KSU and USA Researchers Make Gluten Breakthrough

By Ryan Duey

Researchers from Kansas State University have announced a significant breakthrough in the development of wheat-based foods with reduced gluten content.

Gluten, a protein prevalent in wheat, barley, and rye, triggers an immune response in individuals with celiac disease, leading to damage to the small intestine and its villi, crucial for proper nutrient absorption.

Collaborating with the USDA’s Agricultural Research Service and Kansas Wheat, scientists from K-State’s Wheat Genetics Resource Center employed the CRISPR-Cas9 gene editing technique. Their focus was on diminishing the presence of two gluten-coding genes.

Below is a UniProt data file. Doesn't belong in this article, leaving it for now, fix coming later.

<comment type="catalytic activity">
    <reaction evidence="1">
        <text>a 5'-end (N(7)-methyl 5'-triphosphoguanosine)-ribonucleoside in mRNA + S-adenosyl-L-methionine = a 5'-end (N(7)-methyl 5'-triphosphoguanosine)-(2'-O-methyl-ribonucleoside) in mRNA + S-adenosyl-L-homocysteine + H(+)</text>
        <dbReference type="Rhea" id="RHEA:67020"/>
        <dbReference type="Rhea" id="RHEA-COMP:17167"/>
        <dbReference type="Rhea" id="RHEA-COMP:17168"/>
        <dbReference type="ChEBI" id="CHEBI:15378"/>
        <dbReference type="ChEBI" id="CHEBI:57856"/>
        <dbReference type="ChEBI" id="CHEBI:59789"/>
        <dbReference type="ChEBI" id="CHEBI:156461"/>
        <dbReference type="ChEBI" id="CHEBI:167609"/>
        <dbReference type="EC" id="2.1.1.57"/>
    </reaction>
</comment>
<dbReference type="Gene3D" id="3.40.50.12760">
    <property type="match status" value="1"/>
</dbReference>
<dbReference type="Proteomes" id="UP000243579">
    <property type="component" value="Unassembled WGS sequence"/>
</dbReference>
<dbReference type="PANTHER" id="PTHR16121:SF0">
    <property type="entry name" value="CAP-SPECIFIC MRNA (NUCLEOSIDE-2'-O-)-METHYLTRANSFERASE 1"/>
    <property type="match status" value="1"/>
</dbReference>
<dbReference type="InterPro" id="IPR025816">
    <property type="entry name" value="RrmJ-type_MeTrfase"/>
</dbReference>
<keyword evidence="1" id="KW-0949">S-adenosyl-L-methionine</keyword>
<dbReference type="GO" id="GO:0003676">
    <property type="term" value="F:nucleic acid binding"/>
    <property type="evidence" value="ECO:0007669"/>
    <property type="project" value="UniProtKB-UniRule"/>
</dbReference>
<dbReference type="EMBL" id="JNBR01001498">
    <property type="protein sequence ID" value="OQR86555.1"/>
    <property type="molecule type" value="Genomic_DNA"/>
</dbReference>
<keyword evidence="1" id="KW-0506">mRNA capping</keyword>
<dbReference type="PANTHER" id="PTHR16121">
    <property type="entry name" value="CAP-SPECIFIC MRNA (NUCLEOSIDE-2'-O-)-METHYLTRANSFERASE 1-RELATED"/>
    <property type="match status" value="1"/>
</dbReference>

Eduard Akhunov, University Professor and Director of the Wheat Genetics Resource Center expressed surprise at the substantial reduction in immunotoxicity by 47-Fold following the editing of the genes. The researchers were successfully able to maintain the dough quality of the food while achieving lower toxicity levels.

Funding from entities such as Kansas Wheat, USDA’s National Institute for Food and Agriculture, and the Bill and Melinda Gates Foundation supported this research.

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